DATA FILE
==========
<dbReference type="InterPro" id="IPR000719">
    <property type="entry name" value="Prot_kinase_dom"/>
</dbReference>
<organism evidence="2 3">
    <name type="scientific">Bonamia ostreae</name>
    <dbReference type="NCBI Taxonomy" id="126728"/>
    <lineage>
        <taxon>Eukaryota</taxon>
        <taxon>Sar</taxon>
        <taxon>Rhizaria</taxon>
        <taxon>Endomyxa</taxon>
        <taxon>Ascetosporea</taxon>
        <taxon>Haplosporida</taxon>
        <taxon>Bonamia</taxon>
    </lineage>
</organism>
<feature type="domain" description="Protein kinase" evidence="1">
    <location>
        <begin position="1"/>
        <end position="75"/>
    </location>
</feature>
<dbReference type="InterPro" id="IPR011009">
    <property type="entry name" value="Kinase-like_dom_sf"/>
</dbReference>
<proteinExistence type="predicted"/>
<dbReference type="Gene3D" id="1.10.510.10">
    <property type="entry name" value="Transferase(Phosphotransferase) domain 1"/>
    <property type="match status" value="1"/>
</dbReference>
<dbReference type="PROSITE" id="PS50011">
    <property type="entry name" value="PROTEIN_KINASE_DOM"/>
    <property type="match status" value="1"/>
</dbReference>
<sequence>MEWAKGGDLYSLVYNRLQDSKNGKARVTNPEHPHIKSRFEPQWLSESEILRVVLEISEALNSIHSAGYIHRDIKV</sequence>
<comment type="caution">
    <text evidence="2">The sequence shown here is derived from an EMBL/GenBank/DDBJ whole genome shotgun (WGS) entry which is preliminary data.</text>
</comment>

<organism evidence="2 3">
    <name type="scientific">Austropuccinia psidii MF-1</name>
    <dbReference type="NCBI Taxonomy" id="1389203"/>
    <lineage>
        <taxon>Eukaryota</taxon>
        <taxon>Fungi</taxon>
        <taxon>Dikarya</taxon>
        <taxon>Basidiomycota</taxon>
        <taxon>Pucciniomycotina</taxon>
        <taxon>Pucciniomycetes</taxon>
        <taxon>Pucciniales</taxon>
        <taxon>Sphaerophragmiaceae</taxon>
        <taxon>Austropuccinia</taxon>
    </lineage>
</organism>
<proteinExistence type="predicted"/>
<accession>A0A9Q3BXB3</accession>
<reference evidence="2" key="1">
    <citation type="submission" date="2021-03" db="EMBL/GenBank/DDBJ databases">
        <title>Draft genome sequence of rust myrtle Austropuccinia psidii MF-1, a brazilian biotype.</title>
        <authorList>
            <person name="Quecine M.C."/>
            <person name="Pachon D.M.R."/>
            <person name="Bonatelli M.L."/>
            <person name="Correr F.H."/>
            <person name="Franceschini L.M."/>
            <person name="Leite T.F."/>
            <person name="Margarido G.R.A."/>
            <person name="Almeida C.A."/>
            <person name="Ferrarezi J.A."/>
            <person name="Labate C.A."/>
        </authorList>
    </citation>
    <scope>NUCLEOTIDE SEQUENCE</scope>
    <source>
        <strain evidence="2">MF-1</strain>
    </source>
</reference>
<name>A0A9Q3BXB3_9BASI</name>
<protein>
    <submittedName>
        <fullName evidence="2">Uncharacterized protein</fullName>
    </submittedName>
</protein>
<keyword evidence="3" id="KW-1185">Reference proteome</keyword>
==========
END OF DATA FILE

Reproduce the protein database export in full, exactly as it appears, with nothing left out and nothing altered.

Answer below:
<dbReference type="InterPro" id="IPR000719">
    <property type="entry name" value="Prot_kinase_dom"/>
</dbReference>
<organism evidence="2 3">
    <name type="scientific">Bonamia ostreae</name>
    <dbReference type="NCBI Taxonomy" id="126728"/>
    <lineage>
        <taxon>Eukaryota</taxon>
        <taxon>Sar</taxon>
        <taxon>Rhizaria</taxon>
        <taxon>Endomyxa</taxon>
        <taxon>Ascetosporea</taxon>
        <taxon>Haplosporida</taxon>
        <taxon>Bonamia</taxon>
    </lineage>
</organism>
<feature type="domain" description="Protein kinase" evidence="1">
    <location>
        <begin position="1"/>
        <end position="75"/>
    </location>
</feature>
<dbReference type="InterPro" id="IPR011009">
    <property type="entry name" value="Kinase-like_dom_sf"/>
</dbReference>
<proteinExistence type="predicted"/>
<dbReference type="Gene3D" id="1.10.510.10">
    <property type="entry name" value="Transferase(Phosphotransferase) domain 1"/>
    <property type="match status" value="1"/>
</dbReference>
<dbReference type="PROSITE" id="PS50011">
    <property type="entry name" value="PROTEIN_KINASE_DOM"/>
    <property type="match status" value="1"/>
</dbReference>
<sequence>MEWAKGGDLYSLVYNRLQDSKNGKARVTNPEHPHIKSRFEPQWLSESEILRVVLEISEALNSIHSAGYIHRDIKV</sequence>
<comment type="caution">
    <text evidence="2">The sequence shown here is derived from an EMBL/GenBank/DDBJ whole genome shotgun (WGS) entry which is preliminary data.</text>
</comment>

<organism evidence="2 3">
    <name type="scientific">Austropuccinia psidii MF-1</name>
    <dbReference type="NCBI Taxonomy" id="1389203"/>
    <lineage>
        <taxon>Eukaryota</taxon>
        <taxon>Fungi</taxon>
        <taxon>Dikarya</taxon>
        <taxon>Basidiomycota</taxon>
        <taxon>Pucciniomycotina</taxon>
        <taxon>Pucciniomycetes</taxon>
        <taxon>Pucciniales</taxon>
        <taxon>Sphaerophragmiaceae</taxon>
        <taxon>Austropuccinia</taxon>
    </lineage>
</organism>
<proteinExistence type="predicted"/>
<accession>A0A9Q3BXB3</accession>
<reference evidence="2" key="1">
    <citation type="submission" date="2021-03" db="EMBL/GenBank/DDBJ databases">
        <title>Draft genome sequence of rust myrtle Austropuccinia psidii MF-1, a brazilian biotype.</title>
        <authorList>
            <person name="Quecine M.C."/>
            <person name="Pachon D.M.R."/>
            <person name="Bonatelli M.L."/>
            <person name="Correr F.H."/>
            <person name="Franceschini L.M."/>
            <person name="Leite T.F."/>
            <person name="Margarido G.R.A."/>
            <person name="Almeida C.A."/>
            <person name="Ferrarezi J.A."/>
            <person name="Labate C.A."/>
        </authorList>
    </citation>
    <scope>NUCLEOTIDE SEQUENCE</scope>
    <source>
        <strain evidence="2">MF-1</strain>
    </source>
</reference>
<name>A0A9Q3BXB3_9BASI</name>
<protein>
    <submittedName>
        <fullName evidence="2">Uncharacterized protein</fullName>
    </submittedName>
</protein>
<keyword evidence="3" id="KW-1185">Reference proteome</keyword>